The Müller-Thurgau is a crossing of Riesling x Madeleine Royale created by Swiss botanist Hermann Müller from the canton of Thurgau.
This grape variety was bred in 1882 in Geisenheim by the Swiss botanist Hermann Müller, from the canton of Thurgau. For a long time, it was believed that Riesling and Sylvaner were the parent varieties, until genetic research finally proved otherwise. Müller-Thurgau is the oldest and most successful new cultivar to have spread throughout the world. The synonyms Rivaner and Riesling-Sylvaner point to the variety’s original (yet incorrect) attribution of parentage. Use of the name Riesling-Sylvaner is now prohibited, due to it being misleading.
This variety grows in all of Austria’s wine-growing regions. Between 1999 and 2020, however the area under vine declined considerably, as did the variety’s significance.
Important ampelographic features
medium-sized, vesicular, circular, five lobes, deeply lobed with twisted middle lobe
medium to large, medium density, cylindrical, with oval, greenish-yellow berries. The flesh has a faint muscat flavour.
Significance & conditions
This variety ripens very early and is therefore often sold as grape must, Sturm (partially fermented grape must) and en primeur wine (wine still maturing in the barrel). Müller-Thurgau is often blended with other white wine varieties to produce young cuvées that are intended to be drunk straight away. At the other end of the maturation spectrum, this variety also produces Prädikatswein whose potential for developing is often underestimated. Müller-Thurgau needs soils that offer deep root depth and a good supply of water. It is very susceptible to Peronospora, oidium, berry and stem rot, Pseudopezicula tracheiphila and Phomopsis. Compared to other varieties, Müller-Thurgau needs increased protection.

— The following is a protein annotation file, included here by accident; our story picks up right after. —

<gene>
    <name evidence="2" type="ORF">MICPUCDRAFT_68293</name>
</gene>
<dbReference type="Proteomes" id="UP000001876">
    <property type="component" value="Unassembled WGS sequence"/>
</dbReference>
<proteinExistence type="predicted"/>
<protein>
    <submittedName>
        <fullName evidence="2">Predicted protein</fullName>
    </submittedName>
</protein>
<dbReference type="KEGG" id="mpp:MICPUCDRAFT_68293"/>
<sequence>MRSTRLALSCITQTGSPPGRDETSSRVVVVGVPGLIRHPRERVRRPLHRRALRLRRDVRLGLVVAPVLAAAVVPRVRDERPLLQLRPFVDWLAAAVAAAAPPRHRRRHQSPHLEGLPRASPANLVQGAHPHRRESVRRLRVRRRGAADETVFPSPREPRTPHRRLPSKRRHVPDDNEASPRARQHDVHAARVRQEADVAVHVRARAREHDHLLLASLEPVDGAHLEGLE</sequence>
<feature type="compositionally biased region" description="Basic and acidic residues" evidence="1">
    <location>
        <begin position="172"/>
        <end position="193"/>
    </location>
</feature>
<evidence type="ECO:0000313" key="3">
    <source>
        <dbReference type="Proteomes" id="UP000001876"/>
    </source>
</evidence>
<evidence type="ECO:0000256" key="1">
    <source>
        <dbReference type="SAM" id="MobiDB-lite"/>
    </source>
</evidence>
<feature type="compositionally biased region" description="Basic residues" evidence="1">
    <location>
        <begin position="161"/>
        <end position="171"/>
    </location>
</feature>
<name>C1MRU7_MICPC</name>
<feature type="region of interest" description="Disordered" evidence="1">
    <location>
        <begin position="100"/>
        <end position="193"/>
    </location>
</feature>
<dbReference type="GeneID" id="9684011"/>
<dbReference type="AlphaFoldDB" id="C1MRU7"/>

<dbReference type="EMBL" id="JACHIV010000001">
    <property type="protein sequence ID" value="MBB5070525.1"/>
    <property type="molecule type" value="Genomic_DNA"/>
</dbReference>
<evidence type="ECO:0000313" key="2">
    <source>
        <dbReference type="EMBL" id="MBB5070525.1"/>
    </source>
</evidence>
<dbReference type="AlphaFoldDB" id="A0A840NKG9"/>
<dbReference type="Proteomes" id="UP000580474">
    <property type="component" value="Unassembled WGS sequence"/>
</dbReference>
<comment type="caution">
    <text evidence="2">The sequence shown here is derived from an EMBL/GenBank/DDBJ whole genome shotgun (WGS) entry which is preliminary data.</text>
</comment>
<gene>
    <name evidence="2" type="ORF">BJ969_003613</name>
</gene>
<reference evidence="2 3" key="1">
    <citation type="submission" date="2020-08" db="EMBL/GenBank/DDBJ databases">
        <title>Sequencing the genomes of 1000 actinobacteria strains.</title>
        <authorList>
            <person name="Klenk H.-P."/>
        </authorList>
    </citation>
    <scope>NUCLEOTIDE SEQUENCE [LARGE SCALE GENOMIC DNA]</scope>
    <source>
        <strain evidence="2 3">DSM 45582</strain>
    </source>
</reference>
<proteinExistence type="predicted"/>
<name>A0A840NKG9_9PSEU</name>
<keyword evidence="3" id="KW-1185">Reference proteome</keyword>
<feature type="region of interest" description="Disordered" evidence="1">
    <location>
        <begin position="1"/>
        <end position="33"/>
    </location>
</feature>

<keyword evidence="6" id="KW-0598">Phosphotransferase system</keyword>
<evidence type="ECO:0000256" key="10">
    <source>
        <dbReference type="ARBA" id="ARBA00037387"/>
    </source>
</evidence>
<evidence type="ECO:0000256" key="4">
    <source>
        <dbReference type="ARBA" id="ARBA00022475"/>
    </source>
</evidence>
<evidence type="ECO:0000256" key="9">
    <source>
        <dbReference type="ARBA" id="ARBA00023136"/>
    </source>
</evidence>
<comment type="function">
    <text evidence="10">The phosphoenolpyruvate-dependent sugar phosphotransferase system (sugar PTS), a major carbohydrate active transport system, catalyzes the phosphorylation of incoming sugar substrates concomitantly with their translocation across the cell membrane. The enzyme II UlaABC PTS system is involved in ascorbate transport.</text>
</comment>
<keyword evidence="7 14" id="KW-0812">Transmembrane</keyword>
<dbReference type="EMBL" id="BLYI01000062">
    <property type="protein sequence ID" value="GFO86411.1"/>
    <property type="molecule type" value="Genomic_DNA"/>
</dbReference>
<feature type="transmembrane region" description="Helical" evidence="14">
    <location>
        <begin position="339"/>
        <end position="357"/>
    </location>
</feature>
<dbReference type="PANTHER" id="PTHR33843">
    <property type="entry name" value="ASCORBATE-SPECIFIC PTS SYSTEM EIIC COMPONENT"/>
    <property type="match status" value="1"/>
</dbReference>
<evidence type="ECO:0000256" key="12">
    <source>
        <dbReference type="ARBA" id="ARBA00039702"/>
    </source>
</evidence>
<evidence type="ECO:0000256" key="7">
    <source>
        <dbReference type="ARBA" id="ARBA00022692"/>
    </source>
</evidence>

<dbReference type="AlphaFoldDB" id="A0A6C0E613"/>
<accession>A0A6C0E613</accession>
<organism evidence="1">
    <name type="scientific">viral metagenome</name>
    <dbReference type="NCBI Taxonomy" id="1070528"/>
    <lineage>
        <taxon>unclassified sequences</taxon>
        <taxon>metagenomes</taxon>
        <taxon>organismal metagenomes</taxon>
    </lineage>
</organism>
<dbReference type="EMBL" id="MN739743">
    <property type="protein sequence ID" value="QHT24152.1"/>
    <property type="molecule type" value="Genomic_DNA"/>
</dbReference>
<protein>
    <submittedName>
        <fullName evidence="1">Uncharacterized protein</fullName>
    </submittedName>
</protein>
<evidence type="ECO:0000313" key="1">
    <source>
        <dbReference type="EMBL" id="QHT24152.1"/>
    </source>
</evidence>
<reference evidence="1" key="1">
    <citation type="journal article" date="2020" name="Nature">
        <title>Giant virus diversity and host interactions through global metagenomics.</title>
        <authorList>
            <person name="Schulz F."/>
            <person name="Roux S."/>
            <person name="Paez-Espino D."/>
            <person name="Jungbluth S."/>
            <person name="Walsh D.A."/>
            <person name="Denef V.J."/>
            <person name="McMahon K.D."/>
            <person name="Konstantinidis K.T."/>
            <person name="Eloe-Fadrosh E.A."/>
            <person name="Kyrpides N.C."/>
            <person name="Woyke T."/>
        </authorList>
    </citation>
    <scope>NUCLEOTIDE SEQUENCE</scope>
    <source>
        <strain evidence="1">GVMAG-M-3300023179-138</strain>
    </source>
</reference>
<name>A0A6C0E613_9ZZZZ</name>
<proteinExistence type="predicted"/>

Area under vine in Austria
(as a proportion of the variety’s total area)
Characteristics of the wine
The variety creates early-maturing, mild wines with a faint muscat flavour. If acidity is too low, the wines age quickly. Prädikatswein can achieve a very high quality potential.
Source varietal specifications: Höhere Bundeslehranstalt und Bundesamt für Wein- und Obstbau (Federal College and Federal Office for Viticulture, Oenology and Fruit Growing) in Klosterneuburg, “Austria’s Qualitätswein grape varieties and their clones“ („Österreichische Qualitätsweinrebsorten und deren Klone“), 2nd, reviewed edition, September 2015
Source area under vine: Austrian Federal Ministry of Agriculture, Regions and Tourism according to IACS (as at 31 May 2022)